Due to extreme weather, several orchards in the Treasure Valley are facing challenges. Many managers are busy keeping up on mildew control and closely observing the vines' health.
Some vines were in such bad shape that they had to be cut down to the ground. The only exception is vineyards located on hilltops where the plants were more protected by the deep freezes.
Still, experts say grapes tend to grow like weeds.
Thanks to their red and white wine inventory and crop insurance, one orchard grower in Caldwell is staying positive even though growth is over a week behind. He is hoping the plants will be up to full production again next year.
"We're seeing they're salvageable. The crop on those though is still going to be way down," says Michael Williamson, one of the vineyard managers at Williamson Orchards & Vineyards. "We're estimating with what we're seeing there... I think we'll be lucky to be at 50 percent of a normal crop on even the ones that kind of made it."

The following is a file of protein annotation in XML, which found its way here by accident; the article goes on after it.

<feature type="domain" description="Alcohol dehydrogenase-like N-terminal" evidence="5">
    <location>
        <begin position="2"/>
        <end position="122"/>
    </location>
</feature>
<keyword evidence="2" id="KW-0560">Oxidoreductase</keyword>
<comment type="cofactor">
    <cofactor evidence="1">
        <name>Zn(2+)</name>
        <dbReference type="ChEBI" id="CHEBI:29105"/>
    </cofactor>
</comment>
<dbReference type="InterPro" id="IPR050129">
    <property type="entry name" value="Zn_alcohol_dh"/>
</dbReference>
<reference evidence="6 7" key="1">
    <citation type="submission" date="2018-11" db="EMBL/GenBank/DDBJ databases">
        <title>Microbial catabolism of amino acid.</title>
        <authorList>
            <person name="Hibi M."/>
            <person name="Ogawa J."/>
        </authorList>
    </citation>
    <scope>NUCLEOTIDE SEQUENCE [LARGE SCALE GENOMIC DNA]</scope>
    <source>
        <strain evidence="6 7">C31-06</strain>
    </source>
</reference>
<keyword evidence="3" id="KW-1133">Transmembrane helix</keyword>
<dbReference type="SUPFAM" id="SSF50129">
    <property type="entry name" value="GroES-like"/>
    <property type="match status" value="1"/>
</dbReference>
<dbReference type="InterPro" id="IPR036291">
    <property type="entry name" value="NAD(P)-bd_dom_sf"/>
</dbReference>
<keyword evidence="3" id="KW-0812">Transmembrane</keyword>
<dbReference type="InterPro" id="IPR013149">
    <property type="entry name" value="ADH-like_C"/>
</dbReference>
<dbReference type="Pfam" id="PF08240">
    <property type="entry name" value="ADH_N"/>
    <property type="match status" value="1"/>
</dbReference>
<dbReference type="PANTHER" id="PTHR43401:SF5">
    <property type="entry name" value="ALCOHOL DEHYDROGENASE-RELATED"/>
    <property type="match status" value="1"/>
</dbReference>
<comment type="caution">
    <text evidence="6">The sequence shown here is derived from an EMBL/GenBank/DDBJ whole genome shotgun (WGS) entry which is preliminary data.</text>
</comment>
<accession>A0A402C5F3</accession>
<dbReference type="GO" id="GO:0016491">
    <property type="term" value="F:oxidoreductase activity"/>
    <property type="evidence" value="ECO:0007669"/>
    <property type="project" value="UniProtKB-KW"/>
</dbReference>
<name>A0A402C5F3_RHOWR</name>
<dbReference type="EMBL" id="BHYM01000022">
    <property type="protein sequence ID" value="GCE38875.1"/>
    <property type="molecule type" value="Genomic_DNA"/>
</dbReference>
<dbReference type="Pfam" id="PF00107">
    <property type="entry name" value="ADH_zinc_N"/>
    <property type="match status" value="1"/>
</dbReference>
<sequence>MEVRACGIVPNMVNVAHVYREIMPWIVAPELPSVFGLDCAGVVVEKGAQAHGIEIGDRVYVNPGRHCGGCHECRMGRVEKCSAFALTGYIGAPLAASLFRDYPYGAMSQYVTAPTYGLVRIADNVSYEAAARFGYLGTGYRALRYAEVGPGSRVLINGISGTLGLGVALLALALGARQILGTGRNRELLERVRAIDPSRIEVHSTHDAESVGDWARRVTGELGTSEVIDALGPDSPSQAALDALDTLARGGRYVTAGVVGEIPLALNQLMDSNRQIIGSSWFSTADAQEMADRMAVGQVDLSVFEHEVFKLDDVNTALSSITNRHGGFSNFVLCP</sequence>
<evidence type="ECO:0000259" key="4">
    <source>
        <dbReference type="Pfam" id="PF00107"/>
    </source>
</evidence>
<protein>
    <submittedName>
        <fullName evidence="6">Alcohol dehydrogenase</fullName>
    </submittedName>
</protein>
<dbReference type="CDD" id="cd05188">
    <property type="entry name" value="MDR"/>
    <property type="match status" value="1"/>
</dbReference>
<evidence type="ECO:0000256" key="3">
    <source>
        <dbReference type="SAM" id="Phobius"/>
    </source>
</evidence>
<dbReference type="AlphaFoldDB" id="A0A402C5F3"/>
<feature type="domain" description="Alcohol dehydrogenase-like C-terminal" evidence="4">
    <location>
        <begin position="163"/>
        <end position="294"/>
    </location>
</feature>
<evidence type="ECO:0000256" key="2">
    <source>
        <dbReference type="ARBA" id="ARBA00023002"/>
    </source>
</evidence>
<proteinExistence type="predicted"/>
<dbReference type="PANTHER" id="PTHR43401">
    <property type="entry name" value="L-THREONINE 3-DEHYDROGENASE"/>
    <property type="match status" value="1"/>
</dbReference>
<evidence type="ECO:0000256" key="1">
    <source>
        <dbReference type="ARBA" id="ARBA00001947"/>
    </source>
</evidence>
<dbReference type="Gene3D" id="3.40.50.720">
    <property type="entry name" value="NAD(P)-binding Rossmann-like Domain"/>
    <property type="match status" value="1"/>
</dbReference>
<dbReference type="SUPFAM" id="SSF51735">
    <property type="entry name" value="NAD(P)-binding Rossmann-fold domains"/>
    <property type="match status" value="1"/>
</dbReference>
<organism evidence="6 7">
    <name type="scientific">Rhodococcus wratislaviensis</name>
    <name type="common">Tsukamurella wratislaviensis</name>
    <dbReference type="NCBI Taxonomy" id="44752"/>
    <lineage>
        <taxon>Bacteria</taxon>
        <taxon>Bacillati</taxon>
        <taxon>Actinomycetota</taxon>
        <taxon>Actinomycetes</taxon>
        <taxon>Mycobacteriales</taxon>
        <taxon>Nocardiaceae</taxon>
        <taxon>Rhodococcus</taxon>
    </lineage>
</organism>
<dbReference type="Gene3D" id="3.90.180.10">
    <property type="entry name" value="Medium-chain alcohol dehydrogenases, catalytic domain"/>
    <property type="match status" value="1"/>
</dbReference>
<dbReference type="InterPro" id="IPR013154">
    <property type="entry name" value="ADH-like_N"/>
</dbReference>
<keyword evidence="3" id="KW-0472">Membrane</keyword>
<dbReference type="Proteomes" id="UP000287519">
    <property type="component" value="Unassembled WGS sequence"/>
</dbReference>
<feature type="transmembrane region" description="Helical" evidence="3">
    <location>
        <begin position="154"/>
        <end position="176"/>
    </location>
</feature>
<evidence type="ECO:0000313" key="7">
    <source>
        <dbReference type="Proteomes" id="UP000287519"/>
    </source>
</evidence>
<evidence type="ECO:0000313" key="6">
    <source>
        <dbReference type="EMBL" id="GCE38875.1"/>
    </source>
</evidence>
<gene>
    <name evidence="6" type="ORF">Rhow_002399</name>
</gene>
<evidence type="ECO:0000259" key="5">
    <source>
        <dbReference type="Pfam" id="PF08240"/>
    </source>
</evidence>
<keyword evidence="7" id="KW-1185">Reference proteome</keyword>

Many farmers are behind their usual planting schedule. Some are still in the planting process, which is a delay by about two months. They're crossing their fingers right now for enough heat to grow strong yields.